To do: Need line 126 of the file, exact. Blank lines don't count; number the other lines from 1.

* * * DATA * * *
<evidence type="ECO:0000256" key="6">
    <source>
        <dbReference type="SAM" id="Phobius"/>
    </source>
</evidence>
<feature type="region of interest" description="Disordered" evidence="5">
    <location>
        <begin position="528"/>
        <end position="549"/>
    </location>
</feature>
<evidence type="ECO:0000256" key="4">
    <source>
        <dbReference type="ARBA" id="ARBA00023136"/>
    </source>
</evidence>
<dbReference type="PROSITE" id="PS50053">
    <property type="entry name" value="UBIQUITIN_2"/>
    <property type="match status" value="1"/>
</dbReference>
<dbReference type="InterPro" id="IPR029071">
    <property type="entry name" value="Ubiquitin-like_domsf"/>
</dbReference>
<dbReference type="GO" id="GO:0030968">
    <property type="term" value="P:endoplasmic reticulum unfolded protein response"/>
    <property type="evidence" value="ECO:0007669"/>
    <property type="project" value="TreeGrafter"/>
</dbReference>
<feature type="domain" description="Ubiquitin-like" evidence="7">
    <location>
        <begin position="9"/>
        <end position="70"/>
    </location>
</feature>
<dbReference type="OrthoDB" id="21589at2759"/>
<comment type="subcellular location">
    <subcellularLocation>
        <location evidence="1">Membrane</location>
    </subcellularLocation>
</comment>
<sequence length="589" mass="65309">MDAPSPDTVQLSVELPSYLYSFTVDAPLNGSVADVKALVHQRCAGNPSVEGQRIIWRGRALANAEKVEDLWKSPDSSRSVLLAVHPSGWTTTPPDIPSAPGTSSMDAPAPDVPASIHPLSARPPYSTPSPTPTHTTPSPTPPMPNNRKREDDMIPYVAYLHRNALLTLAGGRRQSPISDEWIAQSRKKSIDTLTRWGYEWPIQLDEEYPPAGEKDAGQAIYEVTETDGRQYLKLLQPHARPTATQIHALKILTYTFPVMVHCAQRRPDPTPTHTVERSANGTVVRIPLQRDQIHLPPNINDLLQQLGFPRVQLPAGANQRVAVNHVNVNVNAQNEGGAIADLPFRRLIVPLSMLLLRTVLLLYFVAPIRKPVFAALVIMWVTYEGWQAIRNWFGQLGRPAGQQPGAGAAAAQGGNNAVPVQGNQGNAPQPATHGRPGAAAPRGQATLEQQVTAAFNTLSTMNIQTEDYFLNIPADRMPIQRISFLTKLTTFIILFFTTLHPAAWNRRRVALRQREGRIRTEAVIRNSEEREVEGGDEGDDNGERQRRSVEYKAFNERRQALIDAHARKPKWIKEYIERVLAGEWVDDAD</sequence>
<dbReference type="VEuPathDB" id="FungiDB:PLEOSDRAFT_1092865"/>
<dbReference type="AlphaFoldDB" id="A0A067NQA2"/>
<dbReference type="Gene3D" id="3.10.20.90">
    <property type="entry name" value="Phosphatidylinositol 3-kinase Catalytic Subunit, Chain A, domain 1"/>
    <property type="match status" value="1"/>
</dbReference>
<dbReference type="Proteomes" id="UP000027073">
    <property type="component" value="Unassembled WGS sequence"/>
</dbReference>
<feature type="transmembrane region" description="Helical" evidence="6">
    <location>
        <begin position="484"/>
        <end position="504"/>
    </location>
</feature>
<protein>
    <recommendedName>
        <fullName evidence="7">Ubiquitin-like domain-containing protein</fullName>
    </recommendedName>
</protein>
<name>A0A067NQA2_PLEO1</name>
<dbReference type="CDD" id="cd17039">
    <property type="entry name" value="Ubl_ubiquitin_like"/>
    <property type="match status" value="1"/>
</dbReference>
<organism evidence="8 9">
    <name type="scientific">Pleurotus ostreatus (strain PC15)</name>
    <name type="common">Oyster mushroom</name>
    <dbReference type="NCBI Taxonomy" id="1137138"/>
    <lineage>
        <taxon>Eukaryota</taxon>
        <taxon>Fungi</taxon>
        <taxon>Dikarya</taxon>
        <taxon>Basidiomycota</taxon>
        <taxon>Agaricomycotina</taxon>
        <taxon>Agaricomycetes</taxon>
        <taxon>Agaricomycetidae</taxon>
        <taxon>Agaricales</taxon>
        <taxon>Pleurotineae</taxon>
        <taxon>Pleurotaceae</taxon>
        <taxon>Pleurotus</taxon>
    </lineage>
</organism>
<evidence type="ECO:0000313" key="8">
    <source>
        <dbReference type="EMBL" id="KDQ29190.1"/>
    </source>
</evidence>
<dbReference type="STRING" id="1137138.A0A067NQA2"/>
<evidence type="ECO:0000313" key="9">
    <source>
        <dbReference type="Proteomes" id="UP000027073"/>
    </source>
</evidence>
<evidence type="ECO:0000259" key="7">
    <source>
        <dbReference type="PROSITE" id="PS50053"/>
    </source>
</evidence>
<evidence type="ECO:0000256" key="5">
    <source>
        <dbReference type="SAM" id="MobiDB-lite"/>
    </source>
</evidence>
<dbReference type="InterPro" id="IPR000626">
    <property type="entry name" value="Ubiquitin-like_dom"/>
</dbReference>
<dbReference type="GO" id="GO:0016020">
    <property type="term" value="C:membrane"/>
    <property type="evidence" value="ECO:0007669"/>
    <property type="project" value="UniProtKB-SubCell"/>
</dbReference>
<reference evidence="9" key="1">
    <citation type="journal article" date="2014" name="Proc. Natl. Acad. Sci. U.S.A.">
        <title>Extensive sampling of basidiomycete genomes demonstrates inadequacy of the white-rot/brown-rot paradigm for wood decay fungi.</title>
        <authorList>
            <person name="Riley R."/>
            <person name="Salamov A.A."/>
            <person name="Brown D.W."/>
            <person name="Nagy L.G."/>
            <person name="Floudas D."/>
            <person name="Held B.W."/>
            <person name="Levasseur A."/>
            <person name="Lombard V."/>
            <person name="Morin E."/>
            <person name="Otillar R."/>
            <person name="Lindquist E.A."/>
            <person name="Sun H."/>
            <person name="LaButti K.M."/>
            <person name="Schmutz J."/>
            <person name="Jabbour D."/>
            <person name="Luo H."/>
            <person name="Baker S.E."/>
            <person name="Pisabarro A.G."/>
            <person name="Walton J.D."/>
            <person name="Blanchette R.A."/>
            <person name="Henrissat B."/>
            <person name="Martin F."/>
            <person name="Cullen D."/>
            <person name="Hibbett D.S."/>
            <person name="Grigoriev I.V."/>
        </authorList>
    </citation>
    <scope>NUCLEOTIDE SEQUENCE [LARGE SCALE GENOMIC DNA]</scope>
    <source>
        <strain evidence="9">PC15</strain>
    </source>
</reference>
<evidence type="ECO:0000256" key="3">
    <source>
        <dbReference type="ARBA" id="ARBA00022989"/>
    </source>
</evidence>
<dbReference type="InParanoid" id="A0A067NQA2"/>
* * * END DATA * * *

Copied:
            <person name="Morin E."/>